“It could actually work in your favor. Credit bureaus calculate credit scores in part by comparing the total balance across a person’s credit cards with total available credit. So if you have two active cards with low balances and a dormant one with zero balance, that makes you look good because the ratio of total balance to total credit limit is lower than if you had only two active cards, says Carolyn Warren, author of Repair Your Credit Like the Pros. Just know that issuers can cancel inactive cards without warning. “When a card gets closed, your credit score might take a hit since your available credit will go down,” Warren says. That may be an issue if you plan to apply for a mortgage. If so, pull out the unused card on occasion for, say, birthday dinners, and pay it off on time. But if there’s an annual fee that’s higher than the cash back or travel rewards you’re recouping and a credit dip isn’t an issue, close the card — one less fraud risk.”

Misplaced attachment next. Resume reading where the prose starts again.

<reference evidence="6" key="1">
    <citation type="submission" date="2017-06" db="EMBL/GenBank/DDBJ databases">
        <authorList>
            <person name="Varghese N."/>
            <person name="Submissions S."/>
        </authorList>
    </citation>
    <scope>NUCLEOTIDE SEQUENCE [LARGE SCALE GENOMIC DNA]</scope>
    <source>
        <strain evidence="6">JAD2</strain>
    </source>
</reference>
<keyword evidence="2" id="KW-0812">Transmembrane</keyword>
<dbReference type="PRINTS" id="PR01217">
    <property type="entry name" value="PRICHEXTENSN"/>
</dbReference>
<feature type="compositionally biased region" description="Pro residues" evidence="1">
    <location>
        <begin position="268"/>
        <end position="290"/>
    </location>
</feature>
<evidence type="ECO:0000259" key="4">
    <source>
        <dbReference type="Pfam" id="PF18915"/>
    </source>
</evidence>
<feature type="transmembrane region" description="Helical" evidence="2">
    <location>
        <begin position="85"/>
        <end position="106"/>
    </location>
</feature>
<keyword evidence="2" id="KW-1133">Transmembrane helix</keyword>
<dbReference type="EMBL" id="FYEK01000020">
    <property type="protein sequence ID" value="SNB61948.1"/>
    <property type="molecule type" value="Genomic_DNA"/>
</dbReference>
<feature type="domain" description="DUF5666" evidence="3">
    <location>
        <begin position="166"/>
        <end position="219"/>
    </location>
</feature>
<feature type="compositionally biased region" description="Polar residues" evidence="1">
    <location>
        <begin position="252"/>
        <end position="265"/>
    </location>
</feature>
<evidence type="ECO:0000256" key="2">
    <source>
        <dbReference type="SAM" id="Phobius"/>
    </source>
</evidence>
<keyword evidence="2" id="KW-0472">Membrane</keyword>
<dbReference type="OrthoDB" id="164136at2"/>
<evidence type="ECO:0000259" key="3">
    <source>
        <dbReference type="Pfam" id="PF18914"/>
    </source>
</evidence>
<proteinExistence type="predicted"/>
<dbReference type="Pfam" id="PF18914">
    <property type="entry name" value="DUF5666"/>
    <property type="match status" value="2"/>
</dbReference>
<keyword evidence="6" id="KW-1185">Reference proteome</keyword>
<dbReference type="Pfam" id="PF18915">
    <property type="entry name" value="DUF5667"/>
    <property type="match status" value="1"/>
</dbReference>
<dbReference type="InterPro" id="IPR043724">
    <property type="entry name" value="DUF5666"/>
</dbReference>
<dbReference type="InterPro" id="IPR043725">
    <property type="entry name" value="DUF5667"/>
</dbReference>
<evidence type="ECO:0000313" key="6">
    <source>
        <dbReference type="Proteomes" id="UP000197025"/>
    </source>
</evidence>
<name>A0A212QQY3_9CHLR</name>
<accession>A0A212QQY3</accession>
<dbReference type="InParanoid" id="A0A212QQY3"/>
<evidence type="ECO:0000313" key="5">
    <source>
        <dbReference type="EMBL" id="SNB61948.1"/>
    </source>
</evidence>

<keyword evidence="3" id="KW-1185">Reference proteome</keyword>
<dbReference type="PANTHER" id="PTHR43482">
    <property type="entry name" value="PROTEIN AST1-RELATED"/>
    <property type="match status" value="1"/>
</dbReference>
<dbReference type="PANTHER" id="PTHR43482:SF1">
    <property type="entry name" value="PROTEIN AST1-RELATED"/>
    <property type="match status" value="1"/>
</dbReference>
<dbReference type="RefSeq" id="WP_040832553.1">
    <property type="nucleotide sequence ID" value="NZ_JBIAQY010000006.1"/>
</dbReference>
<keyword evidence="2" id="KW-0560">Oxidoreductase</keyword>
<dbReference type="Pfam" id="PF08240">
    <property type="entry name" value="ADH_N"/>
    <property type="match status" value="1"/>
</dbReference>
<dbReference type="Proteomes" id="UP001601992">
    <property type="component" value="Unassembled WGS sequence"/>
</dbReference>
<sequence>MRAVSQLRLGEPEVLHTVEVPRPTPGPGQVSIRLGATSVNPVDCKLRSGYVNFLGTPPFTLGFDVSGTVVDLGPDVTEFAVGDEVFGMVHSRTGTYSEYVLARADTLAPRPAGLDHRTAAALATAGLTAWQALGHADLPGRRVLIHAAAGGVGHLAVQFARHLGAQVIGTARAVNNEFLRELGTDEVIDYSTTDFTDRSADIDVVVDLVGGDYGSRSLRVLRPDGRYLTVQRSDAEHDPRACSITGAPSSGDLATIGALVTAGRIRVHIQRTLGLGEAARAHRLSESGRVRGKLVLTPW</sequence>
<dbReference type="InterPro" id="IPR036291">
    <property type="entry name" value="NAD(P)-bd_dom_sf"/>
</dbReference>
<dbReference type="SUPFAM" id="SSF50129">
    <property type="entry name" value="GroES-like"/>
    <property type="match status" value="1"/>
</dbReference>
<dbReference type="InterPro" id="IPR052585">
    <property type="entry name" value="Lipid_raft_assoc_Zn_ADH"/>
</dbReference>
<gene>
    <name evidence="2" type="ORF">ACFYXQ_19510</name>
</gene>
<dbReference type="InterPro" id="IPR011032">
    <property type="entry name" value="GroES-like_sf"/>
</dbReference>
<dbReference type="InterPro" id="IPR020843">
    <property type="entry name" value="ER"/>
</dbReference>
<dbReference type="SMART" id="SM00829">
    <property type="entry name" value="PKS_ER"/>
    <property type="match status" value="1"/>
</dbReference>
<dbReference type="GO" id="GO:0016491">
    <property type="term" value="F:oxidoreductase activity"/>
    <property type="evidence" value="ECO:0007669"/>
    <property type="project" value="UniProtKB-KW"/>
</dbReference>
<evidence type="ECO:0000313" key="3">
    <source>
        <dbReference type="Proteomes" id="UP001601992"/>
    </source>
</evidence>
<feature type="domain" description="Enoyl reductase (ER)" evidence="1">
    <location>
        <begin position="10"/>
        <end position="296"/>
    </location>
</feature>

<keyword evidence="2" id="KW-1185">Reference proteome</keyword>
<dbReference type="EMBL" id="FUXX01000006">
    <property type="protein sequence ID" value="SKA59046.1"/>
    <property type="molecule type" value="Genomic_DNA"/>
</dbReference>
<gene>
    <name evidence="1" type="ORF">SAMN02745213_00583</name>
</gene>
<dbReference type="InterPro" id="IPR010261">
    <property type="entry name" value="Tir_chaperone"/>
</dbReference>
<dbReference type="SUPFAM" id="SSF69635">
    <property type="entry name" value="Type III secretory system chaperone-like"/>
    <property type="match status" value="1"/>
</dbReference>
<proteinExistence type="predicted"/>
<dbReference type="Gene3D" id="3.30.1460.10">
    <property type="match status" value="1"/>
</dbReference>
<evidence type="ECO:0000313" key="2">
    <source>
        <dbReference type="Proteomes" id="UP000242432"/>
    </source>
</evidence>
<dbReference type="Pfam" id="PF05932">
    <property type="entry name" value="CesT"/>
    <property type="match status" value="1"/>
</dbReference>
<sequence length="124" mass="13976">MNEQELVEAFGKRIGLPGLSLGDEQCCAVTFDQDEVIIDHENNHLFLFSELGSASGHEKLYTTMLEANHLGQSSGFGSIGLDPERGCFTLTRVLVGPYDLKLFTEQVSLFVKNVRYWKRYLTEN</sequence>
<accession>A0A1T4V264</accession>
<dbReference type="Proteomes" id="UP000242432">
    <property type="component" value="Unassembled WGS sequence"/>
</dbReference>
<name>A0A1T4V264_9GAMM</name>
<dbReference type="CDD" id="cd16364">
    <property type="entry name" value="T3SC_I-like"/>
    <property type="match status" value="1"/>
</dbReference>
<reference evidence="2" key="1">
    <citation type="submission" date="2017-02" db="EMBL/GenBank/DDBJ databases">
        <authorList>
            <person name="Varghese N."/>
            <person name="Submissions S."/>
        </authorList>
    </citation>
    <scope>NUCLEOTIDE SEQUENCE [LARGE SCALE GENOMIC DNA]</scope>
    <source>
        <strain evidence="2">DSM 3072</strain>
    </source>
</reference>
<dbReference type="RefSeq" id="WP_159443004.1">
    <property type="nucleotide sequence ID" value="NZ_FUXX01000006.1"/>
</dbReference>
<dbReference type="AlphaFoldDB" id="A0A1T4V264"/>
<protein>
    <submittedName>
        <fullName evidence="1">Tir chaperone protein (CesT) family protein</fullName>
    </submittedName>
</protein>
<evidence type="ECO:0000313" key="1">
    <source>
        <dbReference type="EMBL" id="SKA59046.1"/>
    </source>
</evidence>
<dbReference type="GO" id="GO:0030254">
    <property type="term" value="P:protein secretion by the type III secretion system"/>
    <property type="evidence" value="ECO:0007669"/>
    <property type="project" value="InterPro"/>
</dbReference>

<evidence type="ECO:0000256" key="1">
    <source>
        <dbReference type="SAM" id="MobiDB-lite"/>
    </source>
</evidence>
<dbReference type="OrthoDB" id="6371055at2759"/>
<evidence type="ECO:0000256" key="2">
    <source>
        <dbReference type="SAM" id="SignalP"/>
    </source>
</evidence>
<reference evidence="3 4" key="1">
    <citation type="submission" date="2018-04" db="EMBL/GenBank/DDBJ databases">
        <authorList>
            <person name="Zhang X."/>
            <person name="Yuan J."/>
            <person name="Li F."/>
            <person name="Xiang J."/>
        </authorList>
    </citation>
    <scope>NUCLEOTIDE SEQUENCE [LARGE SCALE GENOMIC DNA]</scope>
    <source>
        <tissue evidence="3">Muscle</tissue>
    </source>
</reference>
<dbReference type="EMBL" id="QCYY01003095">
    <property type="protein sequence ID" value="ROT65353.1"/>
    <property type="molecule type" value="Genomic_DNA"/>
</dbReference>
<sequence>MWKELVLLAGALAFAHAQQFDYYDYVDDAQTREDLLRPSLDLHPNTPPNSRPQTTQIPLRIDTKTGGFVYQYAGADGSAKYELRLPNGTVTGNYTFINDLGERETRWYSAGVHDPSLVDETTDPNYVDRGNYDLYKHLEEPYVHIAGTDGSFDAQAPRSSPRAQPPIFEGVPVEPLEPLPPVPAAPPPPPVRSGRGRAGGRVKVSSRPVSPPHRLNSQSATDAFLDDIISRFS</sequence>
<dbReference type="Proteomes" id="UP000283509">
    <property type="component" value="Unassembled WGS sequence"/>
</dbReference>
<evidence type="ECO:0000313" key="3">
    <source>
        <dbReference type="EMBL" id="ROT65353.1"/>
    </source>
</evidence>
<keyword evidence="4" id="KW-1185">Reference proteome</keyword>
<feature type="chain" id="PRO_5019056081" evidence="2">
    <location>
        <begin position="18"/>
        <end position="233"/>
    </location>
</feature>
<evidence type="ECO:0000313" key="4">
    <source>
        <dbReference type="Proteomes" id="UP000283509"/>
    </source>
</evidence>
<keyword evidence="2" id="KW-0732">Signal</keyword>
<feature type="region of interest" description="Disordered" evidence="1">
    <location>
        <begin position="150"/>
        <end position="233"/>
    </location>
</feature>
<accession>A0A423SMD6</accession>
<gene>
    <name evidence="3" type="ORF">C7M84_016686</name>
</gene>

Are you considering a career in mortgage lending? Would you like to become a licensed mortgage broker?
If so, this is my suggested path to follow.
STEPS TO BECOMING A LICENSED MORTGAGE BROKER
There is not a college degree in mortgage lending, nor is a college degree required. However, to be a licensed mortgage broker, the National Mortgage Lending System requires that you take a 20-hour class by an approved provider. Depending on your state(s) for originating business in, there may be additional hours pertaining to that state. Then you must pass the NMLS exam with a score of 75% or higher.